“I wanted to take that off the record right up till the last minute,” she says of the song. “It was so frightening.”
Yet Dravs convinced her that letting go – not hiding behind the band’s old wall of sound – could be another form of empowerment.
“And that was such a relief,” she says. “Keeping that poise and that grandeur was hard.”
Welch certainly embodied a sense of newfound freedom in her performance at Coachella, where she repeatedly ran barefoot from one end of the gigantic main stage to the other. For Dog Days Are Over, the singer urged people in the crowd to take off their clothes then joined in by stripping down to her bra and jumping offstage. She knew immediately she had hurt herself, but finished the concert with few aware of what had happened. Since then, Florence and the Machine have been playing acoustic-style gigs with Welch seated on a stool, as she did recently on Saturday Night Live.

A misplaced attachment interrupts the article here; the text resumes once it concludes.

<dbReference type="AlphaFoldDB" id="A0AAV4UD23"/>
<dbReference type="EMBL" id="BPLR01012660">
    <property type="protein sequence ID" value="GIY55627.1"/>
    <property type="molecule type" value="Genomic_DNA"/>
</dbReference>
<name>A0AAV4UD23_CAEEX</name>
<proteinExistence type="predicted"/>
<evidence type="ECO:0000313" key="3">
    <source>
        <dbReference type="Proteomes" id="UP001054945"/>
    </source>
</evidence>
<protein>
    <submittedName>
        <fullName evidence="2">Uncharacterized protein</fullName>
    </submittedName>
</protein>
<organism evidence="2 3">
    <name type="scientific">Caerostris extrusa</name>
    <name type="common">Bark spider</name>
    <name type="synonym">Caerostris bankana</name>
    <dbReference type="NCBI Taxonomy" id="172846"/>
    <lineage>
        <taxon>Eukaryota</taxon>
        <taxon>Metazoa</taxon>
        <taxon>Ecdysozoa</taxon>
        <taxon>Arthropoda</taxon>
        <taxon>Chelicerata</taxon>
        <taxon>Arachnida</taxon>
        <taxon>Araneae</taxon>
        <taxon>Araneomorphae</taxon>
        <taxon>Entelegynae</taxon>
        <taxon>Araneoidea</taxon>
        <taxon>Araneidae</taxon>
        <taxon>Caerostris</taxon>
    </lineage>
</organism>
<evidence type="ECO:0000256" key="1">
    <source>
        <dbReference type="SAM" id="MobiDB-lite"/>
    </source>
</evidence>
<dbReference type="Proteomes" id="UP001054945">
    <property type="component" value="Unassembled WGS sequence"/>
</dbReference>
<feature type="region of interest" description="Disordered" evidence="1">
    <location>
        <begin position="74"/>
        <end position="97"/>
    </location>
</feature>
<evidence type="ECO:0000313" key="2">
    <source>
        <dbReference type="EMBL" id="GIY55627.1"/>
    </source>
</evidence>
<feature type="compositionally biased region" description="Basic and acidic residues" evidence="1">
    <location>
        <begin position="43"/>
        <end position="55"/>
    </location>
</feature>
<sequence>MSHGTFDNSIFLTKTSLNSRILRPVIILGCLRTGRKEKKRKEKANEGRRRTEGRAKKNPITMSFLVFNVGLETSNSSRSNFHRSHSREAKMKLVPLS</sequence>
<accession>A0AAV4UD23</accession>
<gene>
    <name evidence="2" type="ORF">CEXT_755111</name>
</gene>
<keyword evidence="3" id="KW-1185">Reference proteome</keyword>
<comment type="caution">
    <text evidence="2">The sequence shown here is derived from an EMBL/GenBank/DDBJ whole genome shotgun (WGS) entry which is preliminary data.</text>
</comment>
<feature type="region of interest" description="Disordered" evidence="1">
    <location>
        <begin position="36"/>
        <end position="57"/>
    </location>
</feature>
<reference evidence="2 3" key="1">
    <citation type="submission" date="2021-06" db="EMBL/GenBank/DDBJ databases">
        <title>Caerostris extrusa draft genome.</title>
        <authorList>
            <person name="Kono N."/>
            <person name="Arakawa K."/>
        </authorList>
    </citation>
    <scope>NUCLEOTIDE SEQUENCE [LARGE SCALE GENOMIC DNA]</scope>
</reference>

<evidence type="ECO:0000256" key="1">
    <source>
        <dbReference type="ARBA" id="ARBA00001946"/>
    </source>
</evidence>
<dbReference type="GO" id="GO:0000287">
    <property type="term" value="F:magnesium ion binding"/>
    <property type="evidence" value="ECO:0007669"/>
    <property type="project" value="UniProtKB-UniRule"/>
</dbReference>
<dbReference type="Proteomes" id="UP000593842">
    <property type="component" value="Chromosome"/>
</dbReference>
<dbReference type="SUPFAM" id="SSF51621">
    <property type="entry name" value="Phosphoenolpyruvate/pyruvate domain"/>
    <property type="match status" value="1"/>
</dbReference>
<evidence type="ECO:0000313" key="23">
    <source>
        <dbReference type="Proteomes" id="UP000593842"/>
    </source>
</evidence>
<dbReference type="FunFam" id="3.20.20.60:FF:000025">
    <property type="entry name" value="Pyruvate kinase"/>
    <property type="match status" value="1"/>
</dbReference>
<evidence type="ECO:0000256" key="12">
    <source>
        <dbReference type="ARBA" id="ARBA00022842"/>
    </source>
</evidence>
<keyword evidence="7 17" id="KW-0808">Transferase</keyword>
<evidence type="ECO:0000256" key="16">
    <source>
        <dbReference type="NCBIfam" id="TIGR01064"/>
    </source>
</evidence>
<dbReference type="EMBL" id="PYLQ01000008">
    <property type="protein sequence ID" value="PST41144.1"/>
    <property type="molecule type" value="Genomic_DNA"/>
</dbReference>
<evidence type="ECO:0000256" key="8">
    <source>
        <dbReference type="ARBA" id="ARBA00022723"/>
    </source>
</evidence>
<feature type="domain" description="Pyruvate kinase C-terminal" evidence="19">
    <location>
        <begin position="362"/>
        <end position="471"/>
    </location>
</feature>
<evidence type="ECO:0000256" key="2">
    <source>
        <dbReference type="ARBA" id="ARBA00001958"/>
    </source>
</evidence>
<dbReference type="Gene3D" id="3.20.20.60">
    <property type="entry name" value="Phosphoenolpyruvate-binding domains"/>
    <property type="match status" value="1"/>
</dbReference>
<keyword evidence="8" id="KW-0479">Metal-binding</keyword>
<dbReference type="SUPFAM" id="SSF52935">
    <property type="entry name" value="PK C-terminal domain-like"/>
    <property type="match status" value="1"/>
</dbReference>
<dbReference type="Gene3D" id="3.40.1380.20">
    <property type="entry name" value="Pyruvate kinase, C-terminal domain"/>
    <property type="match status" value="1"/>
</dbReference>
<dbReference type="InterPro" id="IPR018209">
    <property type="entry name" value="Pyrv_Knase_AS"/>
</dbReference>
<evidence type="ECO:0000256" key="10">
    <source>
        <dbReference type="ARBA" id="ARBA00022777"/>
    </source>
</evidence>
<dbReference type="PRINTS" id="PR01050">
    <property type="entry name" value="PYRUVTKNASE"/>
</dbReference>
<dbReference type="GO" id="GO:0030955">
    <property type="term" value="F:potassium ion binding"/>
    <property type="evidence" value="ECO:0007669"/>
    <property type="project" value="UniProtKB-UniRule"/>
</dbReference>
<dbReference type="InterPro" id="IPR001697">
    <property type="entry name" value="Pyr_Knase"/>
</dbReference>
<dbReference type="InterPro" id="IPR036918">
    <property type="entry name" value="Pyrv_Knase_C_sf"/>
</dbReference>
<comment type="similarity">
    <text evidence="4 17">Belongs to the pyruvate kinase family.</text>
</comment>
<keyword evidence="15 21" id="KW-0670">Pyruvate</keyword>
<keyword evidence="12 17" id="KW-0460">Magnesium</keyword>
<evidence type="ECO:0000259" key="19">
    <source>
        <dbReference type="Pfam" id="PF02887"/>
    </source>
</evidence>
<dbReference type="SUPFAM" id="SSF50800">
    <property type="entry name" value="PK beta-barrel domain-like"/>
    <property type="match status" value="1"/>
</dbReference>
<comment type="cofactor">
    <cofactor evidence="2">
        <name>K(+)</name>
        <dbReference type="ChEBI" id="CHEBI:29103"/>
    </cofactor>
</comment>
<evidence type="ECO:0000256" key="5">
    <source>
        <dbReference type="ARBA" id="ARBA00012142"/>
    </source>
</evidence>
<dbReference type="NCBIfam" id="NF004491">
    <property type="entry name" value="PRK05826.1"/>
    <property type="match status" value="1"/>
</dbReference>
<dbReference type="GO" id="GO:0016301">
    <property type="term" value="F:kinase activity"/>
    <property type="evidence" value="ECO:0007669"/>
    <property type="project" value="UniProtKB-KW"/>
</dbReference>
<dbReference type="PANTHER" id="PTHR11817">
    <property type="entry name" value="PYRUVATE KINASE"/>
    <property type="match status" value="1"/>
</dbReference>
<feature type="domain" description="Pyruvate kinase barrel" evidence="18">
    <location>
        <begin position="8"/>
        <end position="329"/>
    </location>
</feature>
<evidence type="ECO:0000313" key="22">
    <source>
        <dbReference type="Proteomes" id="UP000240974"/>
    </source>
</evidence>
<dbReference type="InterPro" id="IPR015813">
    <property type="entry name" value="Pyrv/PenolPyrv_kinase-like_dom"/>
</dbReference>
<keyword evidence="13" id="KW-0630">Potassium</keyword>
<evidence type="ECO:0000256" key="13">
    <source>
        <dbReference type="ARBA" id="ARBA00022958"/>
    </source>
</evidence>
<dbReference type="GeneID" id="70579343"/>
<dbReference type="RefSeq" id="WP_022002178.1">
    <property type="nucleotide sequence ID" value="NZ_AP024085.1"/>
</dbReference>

Watching Welch perform that way reminds Summers of a “caged animal”. “It’s frustrating having to watch her being frustrated,” says the keyboardist. And, she acknowledges, the quieter concerts have led audiences to “listen super-intently” – which suits the new material.
Welch was healed in time for Florence and the Machine to play at Bonnaroo last weekend in Manchester, Tennessee, and they are also booked for Glastonbury, which starts on Wednesday, and Lollapalooza in Chicago, which starts on July 31. But despite the foot injury – and therefore her ability to support the album as she’d like – Welch says the experience of making How Big, How Blue, How Beautiful has been its own reward.
“It’s like self-acceptance on a grand scale,” she says. “If you’re going to put these songs into the world, you’ve got to be OK with them yourself.”
The unguarded music allowed her to “come back to the person I was before all of this”, she says, waving at the luxury goods in her room. “It made me more comfortable in my own skin.”
Los Angeles Times